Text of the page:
CDC estimates that 19 million new sexually transmitted infections occur each year, almost half among 15- to 24-year-olds.
What's interesting about this headline, is the fact that even though this country has been promoting "abstinence only" education in our high schools, close to 8 million teens and young adults are becoming infected with STIs this year alone! Where do we go from here? How do we get these numbers to decrease dramatically? We must first visit the land of reason and common sense.
Did anyone happen to catch Oprah last Friday when Bristol Palin was on with her mother, Sarah? Oprah was trying to give her the chance to retract the statement that she had made earlier in the week stating that she was going to wait until marriage before having sex again. But, she adamently defending her decision on live TV. Instead of taking the opportunity to tell young women all over the country that if you are going to engage in sexual acts, you have to protect yourself against unwanted pregnancy or STIs, she took the moment to preach abstinence. Her mother, with bouncy curls, called Bristol a "strong woman who can do it". Now, if she already "did it" (the other IT) what makes her mother think that she will be able to be celibate for the next several years? (Assuming she doesn't get married, like, tomorrow?) Keeping your head buried in the sand about real life issues has never worked in the past, and yet, collectively, the US is notorious for ignoring problems until they are on top of us. Healthcare reform comes to mind...
Age appropriate sex education in schools is really the only way to reduce STIs and unwanted pregnancies amongst teens in this country. Remember, school is a place to teach children how to think, not what to think. It is fine to present the idea of abstinence to teens and children. It is NOT fine, however, to neglect teaching these same teens about birth control and the consequences associated with STIs. If we give our nation's youth the proper information, they can make more informed decisions. The disconnect comes in when we assume that if they live in a place of ignorance, they won't get themselves into trouble. We all know this doesn't work. Yes, you can get pregnant the first time you have sex, yes you can catch an STI just from touching, and yes sex can be wonderful, which is why we need to have this talk. Learning how to protect yourself puts responsibility on the individual and allows them to make the decision best suited for them at the time.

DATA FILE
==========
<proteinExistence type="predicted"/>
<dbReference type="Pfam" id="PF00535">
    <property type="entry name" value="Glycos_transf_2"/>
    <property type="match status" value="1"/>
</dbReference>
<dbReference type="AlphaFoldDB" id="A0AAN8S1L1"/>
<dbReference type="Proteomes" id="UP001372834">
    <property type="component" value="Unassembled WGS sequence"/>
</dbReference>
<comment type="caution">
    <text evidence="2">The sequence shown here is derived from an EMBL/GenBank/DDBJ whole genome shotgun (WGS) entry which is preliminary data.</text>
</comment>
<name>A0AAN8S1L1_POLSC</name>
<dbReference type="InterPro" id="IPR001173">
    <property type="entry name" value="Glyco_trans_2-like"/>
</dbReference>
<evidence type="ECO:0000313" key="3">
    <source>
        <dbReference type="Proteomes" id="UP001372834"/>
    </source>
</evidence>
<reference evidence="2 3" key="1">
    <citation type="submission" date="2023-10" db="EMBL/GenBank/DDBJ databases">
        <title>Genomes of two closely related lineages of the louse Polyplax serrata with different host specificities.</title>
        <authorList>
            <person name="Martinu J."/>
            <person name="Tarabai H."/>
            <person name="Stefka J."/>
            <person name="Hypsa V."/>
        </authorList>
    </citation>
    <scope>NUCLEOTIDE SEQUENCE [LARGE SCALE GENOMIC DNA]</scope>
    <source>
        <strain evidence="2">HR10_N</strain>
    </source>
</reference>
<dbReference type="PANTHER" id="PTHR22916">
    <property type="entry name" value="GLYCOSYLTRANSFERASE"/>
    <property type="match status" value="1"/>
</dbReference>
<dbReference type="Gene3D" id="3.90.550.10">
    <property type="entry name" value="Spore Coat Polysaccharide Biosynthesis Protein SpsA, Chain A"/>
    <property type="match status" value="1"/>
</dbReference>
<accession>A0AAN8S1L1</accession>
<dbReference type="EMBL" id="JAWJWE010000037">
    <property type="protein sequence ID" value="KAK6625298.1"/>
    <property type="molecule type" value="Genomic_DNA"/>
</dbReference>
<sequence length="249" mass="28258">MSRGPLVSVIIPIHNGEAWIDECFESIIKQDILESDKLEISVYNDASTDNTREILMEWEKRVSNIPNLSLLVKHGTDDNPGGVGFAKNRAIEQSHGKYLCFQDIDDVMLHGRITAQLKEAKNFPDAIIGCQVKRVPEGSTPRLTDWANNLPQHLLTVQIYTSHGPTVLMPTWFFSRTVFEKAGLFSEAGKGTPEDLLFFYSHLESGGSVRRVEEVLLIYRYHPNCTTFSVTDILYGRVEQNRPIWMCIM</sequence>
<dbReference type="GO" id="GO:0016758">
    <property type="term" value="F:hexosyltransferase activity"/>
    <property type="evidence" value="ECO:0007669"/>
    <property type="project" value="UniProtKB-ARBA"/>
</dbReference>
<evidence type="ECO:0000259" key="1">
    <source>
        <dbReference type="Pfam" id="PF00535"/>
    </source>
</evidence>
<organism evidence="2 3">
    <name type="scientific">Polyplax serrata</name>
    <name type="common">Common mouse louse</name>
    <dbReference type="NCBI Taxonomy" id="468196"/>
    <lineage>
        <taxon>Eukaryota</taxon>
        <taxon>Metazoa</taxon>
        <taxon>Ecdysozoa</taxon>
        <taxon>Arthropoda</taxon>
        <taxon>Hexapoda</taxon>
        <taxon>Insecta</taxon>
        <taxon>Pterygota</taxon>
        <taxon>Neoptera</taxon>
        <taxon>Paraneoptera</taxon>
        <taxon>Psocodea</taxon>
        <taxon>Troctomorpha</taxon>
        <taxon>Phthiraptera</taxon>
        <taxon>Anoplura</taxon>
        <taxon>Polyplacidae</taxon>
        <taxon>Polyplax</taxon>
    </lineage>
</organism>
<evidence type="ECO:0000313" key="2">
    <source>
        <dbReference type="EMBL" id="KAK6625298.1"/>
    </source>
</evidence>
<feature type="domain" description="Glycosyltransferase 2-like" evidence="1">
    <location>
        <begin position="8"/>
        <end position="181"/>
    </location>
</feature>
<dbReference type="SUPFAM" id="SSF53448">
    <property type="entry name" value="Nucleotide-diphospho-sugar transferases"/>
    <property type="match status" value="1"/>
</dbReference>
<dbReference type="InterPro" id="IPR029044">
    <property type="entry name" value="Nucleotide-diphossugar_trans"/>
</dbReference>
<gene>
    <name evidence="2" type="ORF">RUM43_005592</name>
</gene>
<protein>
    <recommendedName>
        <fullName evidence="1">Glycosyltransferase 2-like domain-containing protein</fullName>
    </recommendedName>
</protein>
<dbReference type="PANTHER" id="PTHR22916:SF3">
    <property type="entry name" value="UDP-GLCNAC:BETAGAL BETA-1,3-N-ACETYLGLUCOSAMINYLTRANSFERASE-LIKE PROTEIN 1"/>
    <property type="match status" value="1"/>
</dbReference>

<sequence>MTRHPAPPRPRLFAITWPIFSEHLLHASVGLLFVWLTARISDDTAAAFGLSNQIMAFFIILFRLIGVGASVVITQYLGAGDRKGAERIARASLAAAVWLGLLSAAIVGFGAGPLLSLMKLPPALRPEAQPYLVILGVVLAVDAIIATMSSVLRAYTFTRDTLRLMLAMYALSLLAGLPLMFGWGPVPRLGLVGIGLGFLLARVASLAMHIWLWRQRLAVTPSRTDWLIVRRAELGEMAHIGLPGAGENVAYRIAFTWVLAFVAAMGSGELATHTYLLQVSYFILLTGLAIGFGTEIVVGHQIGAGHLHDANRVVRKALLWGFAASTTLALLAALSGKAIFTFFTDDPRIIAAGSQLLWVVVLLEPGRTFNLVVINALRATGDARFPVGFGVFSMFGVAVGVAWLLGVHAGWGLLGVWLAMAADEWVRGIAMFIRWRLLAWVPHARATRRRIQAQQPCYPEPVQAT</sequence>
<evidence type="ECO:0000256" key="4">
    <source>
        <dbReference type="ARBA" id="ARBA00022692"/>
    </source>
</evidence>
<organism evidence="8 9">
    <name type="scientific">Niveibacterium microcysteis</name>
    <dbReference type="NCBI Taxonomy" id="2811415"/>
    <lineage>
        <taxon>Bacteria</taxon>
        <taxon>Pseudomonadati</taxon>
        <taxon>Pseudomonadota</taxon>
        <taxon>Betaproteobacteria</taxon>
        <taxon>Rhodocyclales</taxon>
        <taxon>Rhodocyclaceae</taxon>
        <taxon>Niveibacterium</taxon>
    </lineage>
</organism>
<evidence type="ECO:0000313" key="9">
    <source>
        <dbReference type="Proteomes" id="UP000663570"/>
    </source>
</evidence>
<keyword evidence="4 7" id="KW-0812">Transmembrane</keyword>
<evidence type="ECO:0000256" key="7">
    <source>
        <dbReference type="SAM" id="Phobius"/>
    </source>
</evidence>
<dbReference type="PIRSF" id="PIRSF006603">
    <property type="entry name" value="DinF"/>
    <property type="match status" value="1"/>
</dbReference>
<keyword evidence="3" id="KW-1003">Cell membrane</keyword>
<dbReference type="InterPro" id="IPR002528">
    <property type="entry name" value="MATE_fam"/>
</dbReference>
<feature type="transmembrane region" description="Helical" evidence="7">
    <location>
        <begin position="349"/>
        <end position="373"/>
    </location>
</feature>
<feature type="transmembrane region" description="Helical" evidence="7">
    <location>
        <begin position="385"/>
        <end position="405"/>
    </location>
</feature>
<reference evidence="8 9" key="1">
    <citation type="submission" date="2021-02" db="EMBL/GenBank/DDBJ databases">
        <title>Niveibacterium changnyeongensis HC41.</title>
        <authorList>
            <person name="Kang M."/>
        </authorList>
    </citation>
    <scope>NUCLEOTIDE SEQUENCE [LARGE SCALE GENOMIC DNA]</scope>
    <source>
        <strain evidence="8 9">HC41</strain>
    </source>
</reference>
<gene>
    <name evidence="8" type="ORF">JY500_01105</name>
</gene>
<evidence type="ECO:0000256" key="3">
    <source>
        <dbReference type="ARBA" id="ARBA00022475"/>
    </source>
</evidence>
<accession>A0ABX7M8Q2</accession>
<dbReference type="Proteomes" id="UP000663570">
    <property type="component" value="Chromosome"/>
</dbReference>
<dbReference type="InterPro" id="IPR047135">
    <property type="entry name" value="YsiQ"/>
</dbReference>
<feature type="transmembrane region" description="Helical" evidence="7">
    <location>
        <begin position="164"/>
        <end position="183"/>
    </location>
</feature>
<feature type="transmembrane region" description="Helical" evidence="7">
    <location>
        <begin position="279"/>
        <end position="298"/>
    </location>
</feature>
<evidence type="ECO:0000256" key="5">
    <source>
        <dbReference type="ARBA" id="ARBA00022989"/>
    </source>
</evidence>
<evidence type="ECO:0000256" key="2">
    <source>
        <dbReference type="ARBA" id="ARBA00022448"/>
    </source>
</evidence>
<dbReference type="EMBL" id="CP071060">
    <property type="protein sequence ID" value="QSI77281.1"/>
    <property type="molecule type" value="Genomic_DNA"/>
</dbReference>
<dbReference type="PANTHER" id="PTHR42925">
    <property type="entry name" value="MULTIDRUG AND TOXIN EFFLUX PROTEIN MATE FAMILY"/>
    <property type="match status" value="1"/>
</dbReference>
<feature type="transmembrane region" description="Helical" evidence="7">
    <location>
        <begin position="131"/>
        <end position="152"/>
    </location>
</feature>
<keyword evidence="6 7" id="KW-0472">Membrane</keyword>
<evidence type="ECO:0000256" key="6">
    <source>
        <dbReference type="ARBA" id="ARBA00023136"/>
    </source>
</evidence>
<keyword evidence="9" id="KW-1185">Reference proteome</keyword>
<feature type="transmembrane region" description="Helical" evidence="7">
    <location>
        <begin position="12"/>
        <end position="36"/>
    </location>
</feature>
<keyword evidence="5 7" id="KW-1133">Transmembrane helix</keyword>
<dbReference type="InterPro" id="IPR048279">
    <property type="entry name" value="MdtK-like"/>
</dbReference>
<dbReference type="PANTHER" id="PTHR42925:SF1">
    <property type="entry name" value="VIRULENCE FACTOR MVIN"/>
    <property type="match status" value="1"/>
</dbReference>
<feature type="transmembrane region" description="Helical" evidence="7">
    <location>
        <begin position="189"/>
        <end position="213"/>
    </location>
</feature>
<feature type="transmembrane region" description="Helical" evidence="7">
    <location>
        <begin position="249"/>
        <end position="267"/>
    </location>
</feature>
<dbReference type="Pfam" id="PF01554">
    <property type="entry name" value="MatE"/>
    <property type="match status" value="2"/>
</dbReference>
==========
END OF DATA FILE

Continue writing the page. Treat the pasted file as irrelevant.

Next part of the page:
This problem isn't just about sex education, although we are quite lacking in that department. This problem is rooted much deeper in our society. Many young women lack the self esteem to say "no" to sex. Everywhere you look, everything is about sex. We constantly talk about it, constantly view it, constantly think about it. The image to reproduce is all around us. But, in the movies, in Tv, on the radio, the fun side to sex is always shown, without consequences. People climb into bed together all the time, never discussing birth control, never discussing their past medical histories. Young girls think that this is what they are supposed to do to get a guy to like them, and in many cases, they have sex with guys they are not even interested in, they just want to feel close to someone, especially if they lack love at home. Boys in our society look at those same images and think that if they are not having sex, then they are not really a "man" and become confused as to how to relate to the girls around them. Instead of talking to girls, they objectify them, not understanding that the best sex between two people is always based on respect. If the teen is gay, they feel even more isolated and fearful to ask questions amongst their peers, and the silence only leads to irresponsible decisions being made out of ignorance on the subject. What teens need are the FACTS about STIs and pregnancy and everything in between!
And just so there is no confusion, sex and intimacy are not the same thing. Sex and love are not the same thing. And if a guy (or girl) doesn't want to be with you because you are not ready to take the leap and engage in sexual behavoir, then that's ok. It's ok to say no, it's ok to wait until you feel ready. If Bristol had learned about all of the ways she could have prevented her pregnancy, maybe she wouldn't be in this situation, struggling to raise a child while still being one, herself.
Do I believe in sex education? In the words of Sarah Palin, "You Betcha!"